However, there are plenty of corporate industries that are less open to visible tattoos, she says. “These organisations don’t mind if you have tats, but just don’t go showing them to any clients. In my experience, the biggest the dollar value of the product or service, the less likely the company is to accept visible tattoos on customer-facing staff.”
While tats are far more of a mainstream event these days, context is everything, the general manager of Peoplebank Australia, Peter Kennedy says.
“Well-done ink may help you get a job in a hip bar, but your visible tattoos could count against you when interviewing for a customer-facing role in a more conservative organisation. And broadly speaking, tattoos that carry offensive or political statements could be considered a risk by any number of organisations,” Kennedy says.
Not so sure you want to hire someone covered in ink? Tread very carefully, warns Melbourne lawyer Bianca Mazzarella, who says employers need to be careful not to discriminate when it comes to tattoos.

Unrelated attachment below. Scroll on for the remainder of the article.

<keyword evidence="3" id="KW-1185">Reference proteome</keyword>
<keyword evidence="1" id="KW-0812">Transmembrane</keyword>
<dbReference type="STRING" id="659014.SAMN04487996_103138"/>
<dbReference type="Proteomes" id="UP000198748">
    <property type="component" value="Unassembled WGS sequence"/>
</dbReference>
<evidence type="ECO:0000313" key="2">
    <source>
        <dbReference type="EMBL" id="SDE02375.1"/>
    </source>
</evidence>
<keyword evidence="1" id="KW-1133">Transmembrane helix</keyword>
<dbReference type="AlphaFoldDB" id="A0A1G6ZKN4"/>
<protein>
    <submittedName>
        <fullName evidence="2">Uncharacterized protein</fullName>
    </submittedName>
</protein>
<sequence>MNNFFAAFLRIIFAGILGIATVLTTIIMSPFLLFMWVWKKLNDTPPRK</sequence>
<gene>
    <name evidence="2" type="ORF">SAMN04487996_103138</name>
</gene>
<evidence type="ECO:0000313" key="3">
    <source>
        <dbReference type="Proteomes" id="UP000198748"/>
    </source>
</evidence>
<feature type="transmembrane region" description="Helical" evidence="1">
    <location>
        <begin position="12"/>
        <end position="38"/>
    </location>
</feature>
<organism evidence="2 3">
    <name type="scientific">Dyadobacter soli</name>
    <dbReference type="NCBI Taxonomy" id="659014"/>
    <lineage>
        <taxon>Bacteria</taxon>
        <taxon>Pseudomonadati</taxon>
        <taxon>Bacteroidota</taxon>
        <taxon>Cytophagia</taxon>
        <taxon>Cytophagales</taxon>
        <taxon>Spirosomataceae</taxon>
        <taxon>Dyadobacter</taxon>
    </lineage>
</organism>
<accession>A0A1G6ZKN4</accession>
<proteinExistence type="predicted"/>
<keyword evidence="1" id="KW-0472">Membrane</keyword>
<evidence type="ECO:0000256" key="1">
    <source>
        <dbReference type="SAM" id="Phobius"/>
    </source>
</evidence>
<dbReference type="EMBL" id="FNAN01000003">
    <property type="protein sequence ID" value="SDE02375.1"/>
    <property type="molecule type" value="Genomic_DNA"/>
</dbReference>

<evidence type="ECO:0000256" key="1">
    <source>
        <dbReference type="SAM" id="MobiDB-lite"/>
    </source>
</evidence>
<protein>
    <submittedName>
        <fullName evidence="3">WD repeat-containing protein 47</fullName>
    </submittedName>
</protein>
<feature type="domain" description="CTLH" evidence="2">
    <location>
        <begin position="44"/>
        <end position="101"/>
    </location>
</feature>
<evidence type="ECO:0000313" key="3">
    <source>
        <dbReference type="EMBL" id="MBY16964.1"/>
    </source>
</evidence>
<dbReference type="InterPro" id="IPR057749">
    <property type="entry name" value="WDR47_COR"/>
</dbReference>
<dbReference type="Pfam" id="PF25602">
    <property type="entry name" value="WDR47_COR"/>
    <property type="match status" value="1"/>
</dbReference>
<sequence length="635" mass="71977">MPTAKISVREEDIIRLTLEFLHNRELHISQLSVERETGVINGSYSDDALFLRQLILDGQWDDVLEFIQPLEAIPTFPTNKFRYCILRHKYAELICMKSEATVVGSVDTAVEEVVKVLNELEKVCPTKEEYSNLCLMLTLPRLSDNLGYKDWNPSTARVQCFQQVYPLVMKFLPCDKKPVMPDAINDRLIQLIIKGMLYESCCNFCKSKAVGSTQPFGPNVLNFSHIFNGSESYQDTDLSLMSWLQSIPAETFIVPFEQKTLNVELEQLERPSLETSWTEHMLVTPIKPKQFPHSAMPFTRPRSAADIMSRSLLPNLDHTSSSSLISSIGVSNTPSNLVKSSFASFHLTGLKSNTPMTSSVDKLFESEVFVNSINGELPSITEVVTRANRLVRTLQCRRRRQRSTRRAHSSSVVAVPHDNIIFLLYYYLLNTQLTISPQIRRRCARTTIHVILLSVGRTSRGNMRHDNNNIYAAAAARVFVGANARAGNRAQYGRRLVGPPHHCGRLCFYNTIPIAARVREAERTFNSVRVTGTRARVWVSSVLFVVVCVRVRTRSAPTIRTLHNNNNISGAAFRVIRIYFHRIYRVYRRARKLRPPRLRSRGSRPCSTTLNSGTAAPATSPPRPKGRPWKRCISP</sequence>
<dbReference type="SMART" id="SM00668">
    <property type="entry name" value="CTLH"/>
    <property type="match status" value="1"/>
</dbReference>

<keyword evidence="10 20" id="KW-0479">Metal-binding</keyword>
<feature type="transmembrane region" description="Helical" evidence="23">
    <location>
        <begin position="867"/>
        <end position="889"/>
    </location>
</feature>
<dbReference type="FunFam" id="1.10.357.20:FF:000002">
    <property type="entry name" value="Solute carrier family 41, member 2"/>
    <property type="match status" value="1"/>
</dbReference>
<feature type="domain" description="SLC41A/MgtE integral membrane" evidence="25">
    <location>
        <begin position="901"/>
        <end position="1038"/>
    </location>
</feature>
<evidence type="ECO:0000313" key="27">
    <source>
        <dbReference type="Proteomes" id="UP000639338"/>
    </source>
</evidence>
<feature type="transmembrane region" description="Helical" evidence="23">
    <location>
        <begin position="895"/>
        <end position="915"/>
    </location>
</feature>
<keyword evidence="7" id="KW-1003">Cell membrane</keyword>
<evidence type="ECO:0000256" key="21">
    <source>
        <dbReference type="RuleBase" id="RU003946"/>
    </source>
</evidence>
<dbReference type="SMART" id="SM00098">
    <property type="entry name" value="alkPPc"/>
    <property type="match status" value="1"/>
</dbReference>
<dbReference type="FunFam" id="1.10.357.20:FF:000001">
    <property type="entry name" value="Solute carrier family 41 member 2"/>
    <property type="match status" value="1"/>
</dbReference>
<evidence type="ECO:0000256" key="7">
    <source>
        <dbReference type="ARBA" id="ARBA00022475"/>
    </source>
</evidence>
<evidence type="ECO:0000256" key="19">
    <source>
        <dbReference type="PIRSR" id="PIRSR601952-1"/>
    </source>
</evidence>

An employer can implement a no-tattoo or no-visible-tattoo policy, as long as it complies with the obligations under discrimination law.
It’s common practice for an employer to draft policies that regulate an employee’s dress code and appearance in the workplace. But it’s important that an employer doesn’t discriminate against a worker’s attributes such as age, sex, race and colour in the policies, the senior associate for McDonald Murholme says.
“An employer can implement a no-tattoo or no-visible-tattoo policy, as long as it complies with the obligations under discrimination law. The policy needs to be reasonable to the particular working environment and not unlawful.
“If someone has a tattoo that is linked to their ethnicity or religion and they’re discriminating against because of that reason, then they could submit a claim under the Equal Opportunity Act 2010.”
In circumstances that a tattoo doesn’t relate to religion or race, an employer can ask employees to cover up or hide the tattoo, she says.